WASHINGTON — Lawmakers in Annapolis, Maryland, are debating bills designed to prevent gun violence.
Consideration of the bills comes in the same week that a shooting inside a high school in St. Mary’s County, Maryland, left one victim hurt, another killed and the 17-year-old shooter dead.
The issue is also getting attention as thousands of demonstrators are expected to gather at the “March for Our Lives” rally in D.C. on Saturday.
One of the proposals under consideration, House Bill 1302, would take guns out of the hands of anyone deemed a danger to themselves or others.
In her testimony before a Senate committee, Democratic Del. Geraldine Valentino-Smith, who represents Prince George’s County, referenced Saturday’s march. “This weekend, we’re going to see thousands of young people come, and they’ve asked us for more than prayer vigils,” she said.
Valentino-Smith told the committee members that the bill is being crafted so that it does not violate anyone’s constitutional rights. “This does not restrict law-abiding citizens from their right to bear and carry arms,” she told the panel.
Republican state Sen. Michael Hough, who represents Carroll and Frederick counties, pressed Valentino-Smith and bill co-sponsor Kathleen Dumais, D-Montgomery County, on the need for the bill.
He noted that there are already statutes aimed at preventing violence in the form of protective orders and involuntary commitment. “What am I missing? Why do we need this new law?” Hough asked.
Dumais said that the statues already in place “don’t take away the guns;” and she explained that in some cases, even when a judge orders a mental evaluation for a respondent brought before the court, that person may be released and remain in possession of guns.
Other bills heard in the Senate Judicial Proceedings Committee included one that would put school resource officers in every public school in the state.
Sen. J.B. Jennings, R-Baltimore and Hartford counties, who sponsored the bill, noted that the government buildings in Annapolis have metal detectors at their entrances, and armed security officers, including state police inside the committee hearing rooms.
“Why wouldn’t we want police officers in our schools now?” he asked. “Times have changed. We need to do something, and something quick” he told committee members.
Jennings told lawmakers, “This isn’t a perfect bill,” but urged his colleagues to move ahead with the legislation, saying, “Let’s be honest; this is where we are in this world.”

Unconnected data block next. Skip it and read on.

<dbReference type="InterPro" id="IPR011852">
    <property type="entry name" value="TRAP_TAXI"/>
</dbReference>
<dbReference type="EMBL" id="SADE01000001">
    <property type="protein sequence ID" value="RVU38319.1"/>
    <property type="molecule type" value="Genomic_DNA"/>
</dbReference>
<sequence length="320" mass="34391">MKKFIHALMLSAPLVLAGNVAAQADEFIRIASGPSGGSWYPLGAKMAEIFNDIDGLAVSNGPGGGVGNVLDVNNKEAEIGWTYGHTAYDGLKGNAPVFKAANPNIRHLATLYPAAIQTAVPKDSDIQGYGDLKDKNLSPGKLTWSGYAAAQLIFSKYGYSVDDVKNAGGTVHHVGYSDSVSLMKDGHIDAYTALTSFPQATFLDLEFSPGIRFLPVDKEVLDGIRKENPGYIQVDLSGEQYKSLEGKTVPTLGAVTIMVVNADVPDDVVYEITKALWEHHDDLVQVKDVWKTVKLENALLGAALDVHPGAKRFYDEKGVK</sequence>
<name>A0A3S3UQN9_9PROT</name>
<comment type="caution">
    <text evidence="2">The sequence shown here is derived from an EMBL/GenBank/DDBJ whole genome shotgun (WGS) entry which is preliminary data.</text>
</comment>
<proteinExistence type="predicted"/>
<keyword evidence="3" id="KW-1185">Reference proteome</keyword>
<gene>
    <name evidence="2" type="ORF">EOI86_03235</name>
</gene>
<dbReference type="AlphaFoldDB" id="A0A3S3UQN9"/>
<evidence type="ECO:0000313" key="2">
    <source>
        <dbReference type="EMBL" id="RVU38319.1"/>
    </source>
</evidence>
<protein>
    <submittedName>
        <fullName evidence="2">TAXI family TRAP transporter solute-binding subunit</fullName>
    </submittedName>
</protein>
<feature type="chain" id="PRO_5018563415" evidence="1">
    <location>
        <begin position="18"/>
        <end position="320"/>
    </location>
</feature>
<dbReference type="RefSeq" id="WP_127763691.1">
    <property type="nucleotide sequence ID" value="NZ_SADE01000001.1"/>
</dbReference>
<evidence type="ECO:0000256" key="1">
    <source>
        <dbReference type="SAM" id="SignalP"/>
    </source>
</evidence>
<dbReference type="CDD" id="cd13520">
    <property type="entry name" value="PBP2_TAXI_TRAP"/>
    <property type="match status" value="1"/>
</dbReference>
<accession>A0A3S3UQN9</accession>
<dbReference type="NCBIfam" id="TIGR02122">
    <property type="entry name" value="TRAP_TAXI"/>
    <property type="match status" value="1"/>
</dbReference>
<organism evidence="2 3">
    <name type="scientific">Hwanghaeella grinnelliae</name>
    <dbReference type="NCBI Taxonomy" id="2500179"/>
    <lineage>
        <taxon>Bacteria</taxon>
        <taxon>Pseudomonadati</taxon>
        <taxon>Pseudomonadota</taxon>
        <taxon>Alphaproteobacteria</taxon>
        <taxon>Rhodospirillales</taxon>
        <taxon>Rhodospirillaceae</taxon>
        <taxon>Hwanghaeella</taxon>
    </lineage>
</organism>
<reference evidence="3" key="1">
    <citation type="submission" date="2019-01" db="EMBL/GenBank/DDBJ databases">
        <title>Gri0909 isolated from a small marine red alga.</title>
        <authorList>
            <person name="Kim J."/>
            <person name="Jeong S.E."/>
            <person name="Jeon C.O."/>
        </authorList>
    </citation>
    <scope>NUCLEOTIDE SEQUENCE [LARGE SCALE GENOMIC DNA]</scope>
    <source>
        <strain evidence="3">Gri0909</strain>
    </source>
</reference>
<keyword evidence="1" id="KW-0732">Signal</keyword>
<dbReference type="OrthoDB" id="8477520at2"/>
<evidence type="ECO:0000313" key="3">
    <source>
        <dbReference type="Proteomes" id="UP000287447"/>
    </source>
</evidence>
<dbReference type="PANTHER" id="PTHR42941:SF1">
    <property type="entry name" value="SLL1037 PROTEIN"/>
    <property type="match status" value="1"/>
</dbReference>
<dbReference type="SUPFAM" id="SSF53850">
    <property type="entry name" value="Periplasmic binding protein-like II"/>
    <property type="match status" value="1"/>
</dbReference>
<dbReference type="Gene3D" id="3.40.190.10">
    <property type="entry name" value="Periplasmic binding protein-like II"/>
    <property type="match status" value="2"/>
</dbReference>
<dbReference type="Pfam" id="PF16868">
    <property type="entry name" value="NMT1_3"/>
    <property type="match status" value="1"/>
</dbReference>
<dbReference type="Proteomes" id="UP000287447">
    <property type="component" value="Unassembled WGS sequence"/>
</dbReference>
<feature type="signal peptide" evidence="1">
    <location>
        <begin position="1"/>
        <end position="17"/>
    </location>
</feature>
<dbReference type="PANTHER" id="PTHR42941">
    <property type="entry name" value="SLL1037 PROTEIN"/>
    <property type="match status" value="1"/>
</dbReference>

Republican Sen. Steve Waugh, whose district includes St. Mary’s County, testified in favor of several bills, including one that would establish threat assessment teams in schools.
Waugh said while there are some flaws in the proposed legislation that need to be addressed — forming methods to deal with students identified as at-risk is as important as identifying kids who are troubled. “If we create a process by which we can identify risks, but we have no method of mitigating those risks, then ultimately, you fail,” Waugh said.
There were a number of criticisms connected to Waugh’s bills expressed during the hearing. Sen. Delores Kelley, vice chair of the Senate Judicial Proceedings Committee, said, “If we aren’t careful, I’m concerned that school would be like a police state.”
Kelley explained she worried that some students would be assumed to be at-risk for violence “based on their life circumstances.”
Larry Polsky, the Calvert County health officer, told the panel he was feeling a little shaky as he testified and explained that his daughter attends Great Mills High School, the scene of Tuesday’s deadly school shooting.
“A little after 8 a.m., I got a text from my daughter,” he said. “She told me she was on lockdown, but she was safe.” Just moments later, Polsky said he was called by his counterpart in St. Mary’s County to help put a team of mental health counselors together to assist in that county.
“For the rest of the day, I found myself flipping in roles between shaken parent and health professional that had an obligation to put other people first,” Polsky said.
While saying he recognized the need for bills to address the issues surrounding mental health and school safety, Polsky called Senate Bill 1263 “poorly crafted” and worried it would pull mental health counselors away from providing mental health services to simply screening students.
During the hourslong testimony Friday afternoon, lawmakers made reference to the need to act swiftly.
The Maryland General Assembly session ends April 9.
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